Index funds in India are not as popular in India as they ought to be. Why? Globally, it has been witnessed that as markets become more efficient, it becomes harder for fund managers to beat their benchmarks. Passive funds progressively become the preferred investment vehicle in such markets. In the Indian market's most efficient segment, the large-cap space (funds with more than 80% allocation to large-cap stocks), passive funds have a significant presence. Today, returns from index funds are smaller compared to other diversified equity mutual funds, and investors generally avoid these funds. It has been proven that some random stocks could beat market returns.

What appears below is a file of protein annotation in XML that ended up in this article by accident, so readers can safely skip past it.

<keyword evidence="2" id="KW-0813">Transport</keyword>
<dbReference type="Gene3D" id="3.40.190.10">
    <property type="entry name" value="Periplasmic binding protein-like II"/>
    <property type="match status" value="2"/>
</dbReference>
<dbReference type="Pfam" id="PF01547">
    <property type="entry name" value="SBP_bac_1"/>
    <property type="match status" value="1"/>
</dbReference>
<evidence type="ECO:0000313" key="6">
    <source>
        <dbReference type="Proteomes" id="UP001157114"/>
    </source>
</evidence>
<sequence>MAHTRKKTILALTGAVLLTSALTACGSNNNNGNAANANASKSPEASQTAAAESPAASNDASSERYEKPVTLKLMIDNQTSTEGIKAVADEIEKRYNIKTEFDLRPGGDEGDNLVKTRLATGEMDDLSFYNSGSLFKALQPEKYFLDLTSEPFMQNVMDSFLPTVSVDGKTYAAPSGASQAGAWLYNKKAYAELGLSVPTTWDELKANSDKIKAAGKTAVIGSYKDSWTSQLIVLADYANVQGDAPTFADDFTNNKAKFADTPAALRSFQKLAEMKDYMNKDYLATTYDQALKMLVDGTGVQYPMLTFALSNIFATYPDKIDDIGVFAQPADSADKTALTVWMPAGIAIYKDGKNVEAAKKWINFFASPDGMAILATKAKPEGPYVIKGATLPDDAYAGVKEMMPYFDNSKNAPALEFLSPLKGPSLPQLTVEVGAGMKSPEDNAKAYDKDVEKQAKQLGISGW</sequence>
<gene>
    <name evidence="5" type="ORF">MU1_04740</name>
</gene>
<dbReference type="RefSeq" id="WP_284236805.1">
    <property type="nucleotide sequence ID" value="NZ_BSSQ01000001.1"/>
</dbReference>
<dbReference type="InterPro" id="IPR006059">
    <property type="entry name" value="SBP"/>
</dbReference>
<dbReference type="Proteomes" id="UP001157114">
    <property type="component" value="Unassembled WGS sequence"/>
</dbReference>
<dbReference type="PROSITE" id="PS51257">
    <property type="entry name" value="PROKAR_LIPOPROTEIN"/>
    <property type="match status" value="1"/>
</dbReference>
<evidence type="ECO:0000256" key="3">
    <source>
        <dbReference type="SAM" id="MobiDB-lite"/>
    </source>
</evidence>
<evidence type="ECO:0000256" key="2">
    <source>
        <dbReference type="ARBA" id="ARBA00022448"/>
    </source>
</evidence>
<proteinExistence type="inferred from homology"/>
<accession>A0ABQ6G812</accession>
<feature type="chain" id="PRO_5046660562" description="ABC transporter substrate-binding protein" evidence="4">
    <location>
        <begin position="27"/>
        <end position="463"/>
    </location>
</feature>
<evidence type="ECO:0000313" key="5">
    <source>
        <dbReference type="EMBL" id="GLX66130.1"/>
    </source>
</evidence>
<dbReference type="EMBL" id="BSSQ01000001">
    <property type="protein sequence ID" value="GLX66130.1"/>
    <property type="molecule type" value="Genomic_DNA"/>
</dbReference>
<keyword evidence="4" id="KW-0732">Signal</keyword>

Warren Buffett and Benjamin Graham have recommended index funds as one of the best investments for small investors who do not have the capacity to pick their own quality stocks or mutual funds. This is exactly what peddlers of index funds have been using as their rationale to sell such funds in India for long. However, it may make sense for American investors to invest in index funds simply because the index funds there are far more indicative of the broader market (as they track indices that contain 500 to 5,000 companies). In India, you have just two indices available – the 30 share BSE-Sensex and the 50 share NSE-Nifty. Such a small number of companies are not indicative of the broader Indian market. If a great company is not big or if a large percentage of its shareholding is held by promoters (which means a low free-float), it will never find itself in an index fund (while a smart fund manager would own it in his actively managed fund). Alternatively, just because it is a big company and has seen a great rise in its stock price in the ‘past’, it will sneak into the index, and thus the index fund.